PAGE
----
As China’s reported number of coronavirus cases hovers close to zero and the country begins charting an ambitious economic recovery, one question emerging is how the pandemic affects China’s outlook for energy and climate change. The National People’s Congress, which took place last week following a two-month delay, broke with tradition in not announcing a 2020 growth target for the economy, and likewise, China’s top planning agency, the National Development and Reform Commission, has declined to set an energy intensity reduction target for the year due to ongoing global economic uncertainty.
The three biggest producers of greenhouse gases – the European Union, the United States, and China – are signaling quite diverging paths about how green a stimulus and clean energy investment plan might be. How is China considering carbon-intensive industry to restore economic growth? How is it thinking about the role of oil and gas, its relationship with the U.S. and its trade deal, and its leadership in the global climate arena?
In this edition of Columbia Energy Exchange, host Jason Bordoff is joined by two Center on Global Energy Policy experts, David Sandalow and Erica Downs, to discuss these questions.
David Sandalow is the Inaugural Fellow at the Center on Global Energy Policy and co-Director of the Energy and Environment Concentration at the School of International and Public Affairs at Columbia University. He directs the Center’s U.S.-China Program and is the author of the Guide to Chinese Climate Policy. Last fall, he was a Distinguished Visiting Professor in the Schwarzman Scholars Program at Tsinghua University in China. David came to Columbia from the U.S. Department of Energy, where he served as Under Secretary of Energy (acting) and Assistant Secretary for Policy & International Affairs. Prior to serving at the Department of Energy, David was a Senior Fellow at the Brookings Institution. He also served in the White House and as an Assistant Secretary at the U.S. Department of State.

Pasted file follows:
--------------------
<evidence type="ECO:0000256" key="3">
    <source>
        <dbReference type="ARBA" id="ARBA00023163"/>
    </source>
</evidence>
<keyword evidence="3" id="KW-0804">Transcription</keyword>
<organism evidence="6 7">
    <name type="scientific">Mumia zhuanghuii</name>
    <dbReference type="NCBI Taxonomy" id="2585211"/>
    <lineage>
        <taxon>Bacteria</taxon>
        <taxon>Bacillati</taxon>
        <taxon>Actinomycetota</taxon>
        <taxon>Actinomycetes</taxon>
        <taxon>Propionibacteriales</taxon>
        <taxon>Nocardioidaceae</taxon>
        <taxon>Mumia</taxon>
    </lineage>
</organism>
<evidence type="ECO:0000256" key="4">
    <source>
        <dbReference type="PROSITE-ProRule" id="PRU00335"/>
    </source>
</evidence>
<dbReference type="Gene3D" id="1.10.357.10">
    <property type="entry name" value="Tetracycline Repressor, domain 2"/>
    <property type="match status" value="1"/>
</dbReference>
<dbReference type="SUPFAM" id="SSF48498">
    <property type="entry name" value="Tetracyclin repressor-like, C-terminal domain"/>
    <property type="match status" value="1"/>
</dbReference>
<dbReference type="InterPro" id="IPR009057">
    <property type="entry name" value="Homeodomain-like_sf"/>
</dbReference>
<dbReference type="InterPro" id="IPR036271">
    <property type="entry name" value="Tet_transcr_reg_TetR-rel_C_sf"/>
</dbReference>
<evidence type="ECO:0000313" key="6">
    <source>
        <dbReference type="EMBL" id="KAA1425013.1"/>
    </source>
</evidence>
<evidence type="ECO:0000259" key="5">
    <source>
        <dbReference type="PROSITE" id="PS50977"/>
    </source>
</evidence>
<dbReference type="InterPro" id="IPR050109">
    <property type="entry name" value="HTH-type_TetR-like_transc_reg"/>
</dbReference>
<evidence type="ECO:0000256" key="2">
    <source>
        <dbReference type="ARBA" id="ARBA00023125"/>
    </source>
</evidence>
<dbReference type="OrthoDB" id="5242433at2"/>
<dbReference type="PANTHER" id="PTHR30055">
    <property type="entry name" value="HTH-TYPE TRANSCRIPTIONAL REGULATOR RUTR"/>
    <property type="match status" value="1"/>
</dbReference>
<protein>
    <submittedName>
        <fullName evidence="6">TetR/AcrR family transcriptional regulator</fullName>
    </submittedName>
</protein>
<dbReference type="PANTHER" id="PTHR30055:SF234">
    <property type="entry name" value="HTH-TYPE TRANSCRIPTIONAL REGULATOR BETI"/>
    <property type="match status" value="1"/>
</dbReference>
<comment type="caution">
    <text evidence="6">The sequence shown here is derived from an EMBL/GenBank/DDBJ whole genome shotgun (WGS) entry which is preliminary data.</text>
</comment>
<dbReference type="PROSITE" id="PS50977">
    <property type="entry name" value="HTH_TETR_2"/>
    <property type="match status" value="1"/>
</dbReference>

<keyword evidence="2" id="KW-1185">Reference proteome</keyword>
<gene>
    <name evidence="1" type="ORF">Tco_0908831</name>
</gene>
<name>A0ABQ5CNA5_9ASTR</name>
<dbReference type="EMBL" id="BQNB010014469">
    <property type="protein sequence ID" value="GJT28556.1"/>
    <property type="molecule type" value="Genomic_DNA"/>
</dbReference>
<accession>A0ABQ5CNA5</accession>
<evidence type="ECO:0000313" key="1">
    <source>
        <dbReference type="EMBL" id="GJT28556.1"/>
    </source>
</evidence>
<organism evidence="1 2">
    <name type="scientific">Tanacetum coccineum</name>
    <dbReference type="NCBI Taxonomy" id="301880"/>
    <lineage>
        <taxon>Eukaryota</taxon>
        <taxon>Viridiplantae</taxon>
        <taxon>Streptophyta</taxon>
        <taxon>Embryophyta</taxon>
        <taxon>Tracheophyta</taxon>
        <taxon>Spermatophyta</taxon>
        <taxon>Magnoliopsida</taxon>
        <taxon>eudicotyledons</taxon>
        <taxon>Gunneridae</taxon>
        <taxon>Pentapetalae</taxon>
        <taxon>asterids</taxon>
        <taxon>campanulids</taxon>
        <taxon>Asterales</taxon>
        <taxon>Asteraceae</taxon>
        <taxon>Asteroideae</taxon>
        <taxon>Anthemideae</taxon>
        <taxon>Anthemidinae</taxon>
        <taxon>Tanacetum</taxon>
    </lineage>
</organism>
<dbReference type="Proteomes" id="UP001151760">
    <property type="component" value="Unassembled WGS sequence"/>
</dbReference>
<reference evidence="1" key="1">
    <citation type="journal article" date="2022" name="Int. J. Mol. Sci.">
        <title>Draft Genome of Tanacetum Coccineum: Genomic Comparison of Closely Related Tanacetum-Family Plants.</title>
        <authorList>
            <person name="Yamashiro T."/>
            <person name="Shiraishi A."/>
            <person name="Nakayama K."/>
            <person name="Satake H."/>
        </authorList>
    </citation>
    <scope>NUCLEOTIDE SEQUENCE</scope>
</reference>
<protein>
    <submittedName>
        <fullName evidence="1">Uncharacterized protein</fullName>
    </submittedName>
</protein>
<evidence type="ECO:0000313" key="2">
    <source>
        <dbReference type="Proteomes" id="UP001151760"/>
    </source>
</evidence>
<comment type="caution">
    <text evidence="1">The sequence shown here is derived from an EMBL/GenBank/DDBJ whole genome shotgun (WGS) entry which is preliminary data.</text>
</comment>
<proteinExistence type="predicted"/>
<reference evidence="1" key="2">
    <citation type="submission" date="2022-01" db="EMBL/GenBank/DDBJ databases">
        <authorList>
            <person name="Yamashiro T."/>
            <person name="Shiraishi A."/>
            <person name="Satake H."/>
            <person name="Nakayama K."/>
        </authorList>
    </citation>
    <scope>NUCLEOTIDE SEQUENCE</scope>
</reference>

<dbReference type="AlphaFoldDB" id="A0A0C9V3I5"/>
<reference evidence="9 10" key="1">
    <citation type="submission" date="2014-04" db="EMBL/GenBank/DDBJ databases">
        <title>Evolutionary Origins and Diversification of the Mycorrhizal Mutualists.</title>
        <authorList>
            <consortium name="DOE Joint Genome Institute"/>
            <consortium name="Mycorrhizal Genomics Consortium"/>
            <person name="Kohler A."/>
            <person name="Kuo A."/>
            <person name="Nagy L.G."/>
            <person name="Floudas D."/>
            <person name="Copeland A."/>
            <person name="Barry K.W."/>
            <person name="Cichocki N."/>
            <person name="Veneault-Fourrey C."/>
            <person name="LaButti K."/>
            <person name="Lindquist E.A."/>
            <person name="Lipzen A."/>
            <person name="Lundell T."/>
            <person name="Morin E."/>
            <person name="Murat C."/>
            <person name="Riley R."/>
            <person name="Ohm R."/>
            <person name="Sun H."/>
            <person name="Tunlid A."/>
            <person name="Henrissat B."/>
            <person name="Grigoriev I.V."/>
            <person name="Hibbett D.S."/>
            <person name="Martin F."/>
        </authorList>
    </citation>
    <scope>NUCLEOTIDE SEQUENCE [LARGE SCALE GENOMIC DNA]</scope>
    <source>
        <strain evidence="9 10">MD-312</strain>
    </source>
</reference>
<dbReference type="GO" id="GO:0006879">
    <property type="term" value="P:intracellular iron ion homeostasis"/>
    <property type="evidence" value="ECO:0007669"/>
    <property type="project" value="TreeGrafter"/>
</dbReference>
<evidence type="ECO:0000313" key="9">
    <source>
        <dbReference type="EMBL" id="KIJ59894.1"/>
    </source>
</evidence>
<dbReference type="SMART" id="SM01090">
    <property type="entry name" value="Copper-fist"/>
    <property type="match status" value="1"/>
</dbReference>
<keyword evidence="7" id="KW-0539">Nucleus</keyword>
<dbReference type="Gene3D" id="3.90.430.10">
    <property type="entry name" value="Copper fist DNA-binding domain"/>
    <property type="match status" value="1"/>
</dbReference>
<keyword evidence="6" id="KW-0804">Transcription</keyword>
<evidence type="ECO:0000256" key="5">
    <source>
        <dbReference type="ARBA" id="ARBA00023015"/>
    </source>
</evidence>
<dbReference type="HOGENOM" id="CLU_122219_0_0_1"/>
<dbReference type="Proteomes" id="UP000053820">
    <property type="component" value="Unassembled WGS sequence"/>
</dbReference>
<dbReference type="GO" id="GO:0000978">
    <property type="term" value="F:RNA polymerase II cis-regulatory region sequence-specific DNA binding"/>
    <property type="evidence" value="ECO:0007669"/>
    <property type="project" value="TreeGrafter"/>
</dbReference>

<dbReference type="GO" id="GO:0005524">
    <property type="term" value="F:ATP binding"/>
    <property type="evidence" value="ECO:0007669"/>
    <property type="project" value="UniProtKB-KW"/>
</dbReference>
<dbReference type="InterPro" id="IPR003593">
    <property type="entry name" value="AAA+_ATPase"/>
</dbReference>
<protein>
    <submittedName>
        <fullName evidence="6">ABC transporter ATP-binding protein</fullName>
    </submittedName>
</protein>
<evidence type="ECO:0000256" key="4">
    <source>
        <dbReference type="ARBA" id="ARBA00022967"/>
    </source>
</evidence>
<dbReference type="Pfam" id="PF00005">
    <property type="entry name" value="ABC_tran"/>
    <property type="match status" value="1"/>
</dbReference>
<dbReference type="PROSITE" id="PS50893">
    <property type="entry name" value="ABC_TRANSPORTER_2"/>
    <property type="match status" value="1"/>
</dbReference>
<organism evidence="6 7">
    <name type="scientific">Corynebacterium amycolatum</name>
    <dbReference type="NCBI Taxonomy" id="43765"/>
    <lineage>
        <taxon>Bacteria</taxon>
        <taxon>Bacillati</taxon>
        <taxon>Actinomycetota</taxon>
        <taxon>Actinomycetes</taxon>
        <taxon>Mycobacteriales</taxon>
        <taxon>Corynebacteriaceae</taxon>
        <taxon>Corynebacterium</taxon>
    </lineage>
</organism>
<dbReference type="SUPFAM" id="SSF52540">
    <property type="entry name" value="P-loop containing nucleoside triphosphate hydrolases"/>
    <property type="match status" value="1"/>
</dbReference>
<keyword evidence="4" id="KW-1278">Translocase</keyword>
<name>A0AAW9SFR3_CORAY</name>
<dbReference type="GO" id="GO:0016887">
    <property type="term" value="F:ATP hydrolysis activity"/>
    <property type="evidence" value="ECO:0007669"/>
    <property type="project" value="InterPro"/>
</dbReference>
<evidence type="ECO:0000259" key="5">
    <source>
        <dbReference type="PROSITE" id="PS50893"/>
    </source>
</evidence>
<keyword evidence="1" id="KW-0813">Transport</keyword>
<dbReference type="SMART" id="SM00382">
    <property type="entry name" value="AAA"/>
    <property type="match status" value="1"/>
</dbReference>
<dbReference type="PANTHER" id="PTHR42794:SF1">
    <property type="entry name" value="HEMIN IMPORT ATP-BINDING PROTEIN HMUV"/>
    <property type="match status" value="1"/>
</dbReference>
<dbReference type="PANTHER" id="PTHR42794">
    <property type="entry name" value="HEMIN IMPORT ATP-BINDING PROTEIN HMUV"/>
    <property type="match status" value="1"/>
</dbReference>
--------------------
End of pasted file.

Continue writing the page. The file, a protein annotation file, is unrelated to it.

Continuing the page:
Dr. Erica Downs is a Senior Research Scholar at the Center on Global Energy Policy focusing on Chinese energy markets and geopolitics. Erica previously worked as a senior research scientist in the China Studies division of the CNA Corporation, a senior analyst in the Asia practice at Eurasia Group, a fellow in the John L. Thornton China Center at the Brookings Institution, and an energy analyst at the Central Intelligence Agency. Erica holds a Ph.D and M.A. from Princeton University.
For more on Covid-19 and China’s energy outlook, check out a new commentary from CGEP’s Kevin Tu, COVID-19 Pandemic’s Impacts on China’s Energy Sector: A Preliminary Analysis.
This week host Bill Loveless talks with Timur Gül, head of the Energy Technology Policy Division at the International Energy Agency and leads the Energy Technology Perspectives report.
Developing countries face the dual challenge of meeting rapidly growing energy demand while also scaling…
A major military engagement could occur in the Asia-Pacific region in the form of a possible conflict between the People’s Republic of China and Taiwan.